This is Jawher Moussa's blog

in which he writes about technical stuff

Go & the G word

Look, I like Go. It’s a fun language to code in.

It has an extensive and mostly well-thought standard library which fits in my head (I’m looking at you Java).

I like the fact that I can whip out a http service serving json in just a couple of lines using only a text editor and without the need for any external library or complex framework.

But there is a problem in Go the language and the community, and it all comes down to the G word, aka Generics, or the lack thereof.

It is bad enough that the language doesn’t have them, forcing you to either copy/paste the same code again and again to handle different types, or to resort to using interface{}, losing yourself the benefits of a staticaly-typed language.

What’s worse though is the reaction of at least a part of the community whenever a poor soul dares to mention the G word:

And the list goes on and on. Just google “golang generics” and feast your eyes on long-winded battles between the 2 camps.

First: it is simply not true that you don’t need generics in Go: every program makes use of them whenever slices, maps and channels are used.
I’d like to see the users’ reaction if Go really lacked any form of generics and instead forced you to keep casting any thing you read from the built-in containers from interface{}.
You bet it won’t be generics are overrated.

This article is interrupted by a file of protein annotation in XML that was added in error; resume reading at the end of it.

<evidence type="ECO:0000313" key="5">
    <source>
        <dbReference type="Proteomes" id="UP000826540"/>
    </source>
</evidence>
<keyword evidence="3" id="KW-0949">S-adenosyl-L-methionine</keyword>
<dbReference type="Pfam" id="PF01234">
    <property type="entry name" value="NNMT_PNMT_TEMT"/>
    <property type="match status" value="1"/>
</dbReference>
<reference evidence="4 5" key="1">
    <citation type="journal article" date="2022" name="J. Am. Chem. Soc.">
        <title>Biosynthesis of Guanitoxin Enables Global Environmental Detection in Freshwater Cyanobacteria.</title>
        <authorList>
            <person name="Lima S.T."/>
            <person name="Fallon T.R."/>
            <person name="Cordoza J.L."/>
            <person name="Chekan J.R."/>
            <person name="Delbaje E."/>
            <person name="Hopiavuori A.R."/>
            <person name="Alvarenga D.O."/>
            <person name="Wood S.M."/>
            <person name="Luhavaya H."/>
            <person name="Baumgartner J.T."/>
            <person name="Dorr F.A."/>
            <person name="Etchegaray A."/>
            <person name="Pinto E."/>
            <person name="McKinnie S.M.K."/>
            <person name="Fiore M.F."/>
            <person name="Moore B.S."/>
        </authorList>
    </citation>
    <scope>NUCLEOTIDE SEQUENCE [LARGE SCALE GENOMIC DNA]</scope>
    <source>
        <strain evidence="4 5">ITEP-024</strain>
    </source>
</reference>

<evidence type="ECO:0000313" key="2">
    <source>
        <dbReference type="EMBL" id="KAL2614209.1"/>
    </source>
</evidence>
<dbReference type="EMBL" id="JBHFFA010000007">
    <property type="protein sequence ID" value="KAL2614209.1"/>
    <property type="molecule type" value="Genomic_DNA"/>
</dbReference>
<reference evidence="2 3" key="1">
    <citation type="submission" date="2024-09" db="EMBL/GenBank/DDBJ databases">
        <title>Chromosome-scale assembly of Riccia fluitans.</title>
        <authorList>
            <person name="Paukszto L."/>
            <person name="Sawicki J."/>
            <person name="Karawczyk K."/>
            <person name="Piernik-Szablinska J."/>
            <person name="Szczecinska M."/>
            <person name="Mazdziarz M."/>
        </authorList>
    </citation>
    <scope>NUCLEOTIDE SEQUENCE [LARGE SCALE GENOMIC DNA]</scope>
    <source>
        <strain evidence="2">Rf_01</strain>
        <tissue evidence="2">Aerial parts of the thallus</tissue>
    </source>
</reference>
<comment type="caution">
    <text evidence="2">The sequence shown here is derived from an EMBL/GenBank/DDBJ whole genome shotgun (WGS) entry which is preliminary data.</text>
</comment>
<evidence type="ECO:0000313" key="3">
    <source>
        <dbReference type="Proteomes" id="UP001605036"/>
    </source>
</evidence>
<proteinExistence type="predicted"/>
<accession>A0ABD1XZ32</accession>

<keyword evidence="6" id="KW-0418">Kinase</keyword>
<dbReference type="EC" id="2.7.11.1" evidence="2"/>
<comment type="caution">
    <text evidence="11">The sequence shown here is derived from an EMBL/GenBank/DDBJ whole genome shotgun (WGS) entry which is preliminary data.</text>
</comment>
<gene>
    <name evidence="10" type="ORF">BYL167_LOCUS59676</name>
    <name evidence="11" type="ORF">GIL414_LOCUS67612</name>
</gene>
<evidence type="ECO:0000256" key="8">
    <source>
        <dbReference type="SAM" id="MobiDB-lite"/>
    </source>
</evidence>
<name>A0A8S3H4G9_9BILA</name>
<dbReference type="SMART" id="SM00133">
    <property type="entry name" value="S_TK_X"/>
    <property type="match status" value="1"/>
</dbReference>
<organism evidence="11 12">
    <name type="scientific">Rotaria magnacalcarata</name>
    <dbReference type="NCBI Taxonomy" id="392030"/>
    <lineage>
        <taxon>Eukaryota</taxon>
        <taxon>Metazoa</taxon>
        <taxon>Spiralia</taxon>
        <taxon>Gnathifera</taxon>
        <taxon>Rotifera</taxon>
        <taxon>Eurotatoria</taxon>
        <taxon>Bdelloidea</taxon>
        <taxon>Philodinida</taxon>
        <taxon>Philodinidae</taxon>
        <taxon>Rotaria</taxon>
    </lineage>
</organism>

Second: you can indeed write any software in Go even with the lack of generics.
The same way we used to be able to write full games in assembler with only jumps and without for loops or if/else constructs.
The same with Java before version 5 where we didn’t bat an eyelid when we had casts all over our code everytime we touched a collection from the standard library.
Or before version 8, i.e. before the advent of lamda expressions and streams where we kept dilluting our code with for loops and/or anonymous classes whenever we wanted to filter or project a collection and finding nothing wrong with it.

Programs can be limited to using the built-in generic containers only, but they shouldn’t be: there are dozens of useful and efficient other datastructures besides lists and maps: tries, trees, sorted sets, heaps, and the list goes on and on.
Picking the right datastructure or algorithm for the problem on hand is the core of our job as developers.

So there it is: Go ships with only 2 datastructures, and doesn’t let you write the missing ones in a generic and type-safe way.

I’m not saying that this makes Go unusable, and I shall continue using it almost daily as I’ve been doing for the last couple of months.
But enjoying the language doesn’t mean it is perfect and criticizing it shouldn’t be met with the scorn and vicious responses it elicits today.

Here to a future where the following snippet is valid Go:

type BTree[T] struct {
    Compare func(T)Comp
    Root    *Node[T] 
type Node[T] struct {
    Value       T
    Left, Right *Node[T]

func New[T](compare func(T) Comp) *BTree[T] {
    return &BTree[T]{Compare: compare}

func (*BTree[T]) Insert(value T) bool {

tree := btree.New[*Account](func(x, y *Account) Comp {
    switch {
        case x.Created == y.Created: return Eq
        case x.Created >  y.Created: return Gt
        default: return Lt